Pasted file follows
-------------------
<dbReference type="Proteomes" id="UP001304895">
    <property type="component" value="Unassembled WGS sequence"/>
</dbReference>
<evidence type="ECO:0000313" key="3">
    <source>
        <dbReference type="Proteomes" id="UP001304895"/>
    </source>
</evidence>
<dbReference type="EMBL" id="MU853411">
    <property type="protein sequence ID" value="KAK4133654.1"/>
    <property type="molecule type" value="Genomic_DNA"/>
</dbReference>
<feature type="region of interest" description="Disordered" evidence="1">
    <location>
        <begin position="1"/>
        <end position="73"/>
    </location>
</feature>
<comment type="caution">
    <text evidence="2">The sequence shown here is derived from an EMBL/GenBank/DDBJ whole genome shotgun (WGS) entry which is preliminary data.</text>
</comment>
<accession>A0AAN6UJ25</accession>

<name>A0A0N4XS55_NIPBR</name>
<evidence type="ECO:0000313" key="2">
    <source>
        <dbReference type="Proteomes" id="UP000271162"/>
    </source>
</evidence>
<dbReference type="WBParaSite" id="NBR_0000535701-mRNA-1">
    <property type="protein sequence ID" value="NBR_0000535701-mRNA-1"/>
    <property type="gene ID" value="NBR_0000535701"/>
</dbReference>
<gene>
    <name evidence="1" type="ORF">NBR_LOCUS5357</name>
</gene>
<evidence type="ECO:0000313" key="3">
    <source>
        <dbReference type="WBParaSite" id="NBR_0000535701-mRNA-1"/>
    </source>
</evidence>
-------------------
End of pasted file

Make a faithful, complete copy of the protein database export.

<dbReference type="Proteomes" id="UP001304895">
    <property type="component" value="Unassembled WGS sequence"/>
</dbReference>
<evidence type="ECO:0000313" key="3">
    <source>
        <dbReference type="Proteomes" id="UP001304895"/>
    </source>
</evidence>
<dbReference type="EMBL" id="MU853411">
    <property type="protein sequence ID" value="KAK4133654.1"/>
    <property type="molecule type" value="Genomic_DNA"/>
</dbReference>
<feature type="region of interest" description="Disordered" evidence="1">
    <location>
        <begin position="1"/>
        <end position="73"/>
    </location>
</feature>
<comment type="caution">
    <text evidence="2">The sequence shown here is derived from an EMBL/GenBank/DDBJ whole genome shotgun (WGS) entry which is preliminary data.</text>
</comment>
<accession>A0AAN6UJ25</accession>

<name>A0A0N4XS55_NIPBR</name>
<evidence type="ECO:0000313" key="2">
    <source>
        <dbReference type="Proteomes" id="UP000271162"/>
    </source>
</evidence>
<dbReference type="WBParaSite" id="NBR_0000535701-mRNA-1">
    <property type="protein sequence ID" value="NBR_0000535701-mRNA-1"/>
    <property type="gene ID" value="NBR_0000535701"/>
</dbReference>
<gene>
    <name evidence="1" type="ORF">NBR_LOCUS5357</name>
</gene>
<evidence type="ECO:0000313" key="3">
    <source>
        <dbReference type="WBParaSite" id="NBR_0000535701-mRNA-1"/>
    </source>
</evidence>